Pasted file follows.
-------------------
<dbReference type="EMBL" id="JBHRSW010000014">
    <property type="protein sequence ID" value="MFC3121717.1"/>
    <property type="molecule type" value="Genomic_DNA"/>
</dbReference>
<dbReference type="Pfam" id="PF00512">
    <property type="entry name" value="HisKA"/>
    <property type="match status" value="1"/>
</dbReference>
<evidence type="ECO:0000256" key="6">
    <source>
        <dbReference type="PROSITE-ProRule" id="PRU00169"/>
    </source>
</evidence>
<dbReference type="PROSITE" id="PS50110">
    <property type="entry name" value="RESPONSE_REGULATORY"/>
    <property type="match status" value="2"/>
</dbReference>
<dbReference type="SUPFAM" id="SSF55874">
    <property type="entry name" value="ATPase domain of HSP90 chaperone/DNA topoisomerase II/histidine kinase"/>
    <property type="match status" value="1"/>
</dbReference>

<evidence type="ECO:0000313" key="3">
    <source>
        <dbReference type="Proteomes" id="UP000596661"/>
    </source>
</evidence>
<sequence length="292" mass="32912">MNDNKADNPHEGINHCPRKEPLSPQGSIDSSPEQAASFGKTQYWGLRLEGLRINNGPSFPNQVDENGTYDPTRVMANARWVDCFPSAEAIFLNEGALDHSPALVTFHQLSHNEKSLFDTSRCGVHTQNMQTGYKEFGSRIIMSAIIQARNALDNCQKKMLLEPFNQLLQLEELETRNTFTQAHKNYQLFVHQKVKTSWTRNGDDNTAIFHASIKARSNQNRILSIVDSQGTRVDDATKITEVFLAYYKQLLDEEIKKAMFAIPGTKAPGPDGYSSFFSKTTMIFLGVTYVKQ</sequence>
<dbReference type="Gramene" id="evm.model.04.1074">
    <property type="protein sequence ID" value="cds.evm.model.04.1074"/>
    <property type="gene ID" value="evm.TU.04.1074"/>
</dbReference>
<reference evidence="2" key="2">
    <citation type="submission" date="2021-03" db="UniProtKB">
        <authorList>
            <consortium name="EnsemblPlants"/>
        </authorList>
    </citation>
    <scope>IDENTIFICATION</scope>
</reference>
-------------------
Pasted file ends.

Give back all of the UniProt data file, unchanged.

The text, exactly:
<dbReference type="EMBL" id="JBHRSW010000014">
    <property type="protein sequence ID" value="MFC3121717.1"/>
    <property type="molecule type" value="Genomic_DNA"/>
</dbReference>
<dbReference type="Pfam" id="PF00512">
    <property type="entry name" value="HisKA"/>
    <property type="match status" value="1"/>
</dbReference>
<evidence type="ECO:0000256" key="6">
    <source>
        <dbReference type="PROSITE-ProRule" id="PRU00169"/>
    </source>
</evidence>
<dbReference type="PROSITE" id="PS50110">
    <property type="entry name" value="RESPONSE_REGULATORY"/>
    <property type="match status" value="2"/>
</dbReference>
<dbReference type="SUPFAM" id="SSF55874">
    <property type="entry name" value="ATPase domain of HSP90 chaperone/DNA topoisomerase II/histidine kinase"/>
    <property type="match status" value="1"/>
</dbReference>

<evidence type="ECO:0000313" key="3">
    <source>
        <dbReference type="Proteomes" id="UP000596661"/>
    </source>
</evidence>
<sequence length="292" mass="32912">MNDNKADNPHEGINHCPRKEPLSPQGSIDSSPEQAASFGKTQYWGLRLEGLRINNGPSFPNQVDENGTYDPTRVMANARWVDCFPSAEAIFLNEGALDHSPALVTFHQLSHNEKSLFDTSRCGVHTQNMQTGYKEFGSRIIMSAIIQARNALDNCQKKMLLEPFNQLLQLEELETRNTFTQAHKNYQLFVHQKVKTSWTRNGDDNTAIFHASIKARSNQNRILSIVDSQGTRVDDATKITEVFLAYYKQLLDEEIKKAMFAIPGTKAPGPDGYSSFFSKTTMIFLGVTYVKQ</sequence>
<dbReference type="Gramene" id="evm.model.04.1074">
    <property type="protein sequence ID" value="cds.evm.model.04.1074"/>
    <property type="gene ID" value="evm.TU.04.1074"/>
</dbReference>
<reference evidence="2" key="2">
    <citation type="submission" date="2021-03" db="UniProtKB">
        <authorList>
            <consortium name="EnsemblPlants"/>
        </authorList>
    </citation>
    <scope>IDENTIFICATION</scope>
</reference>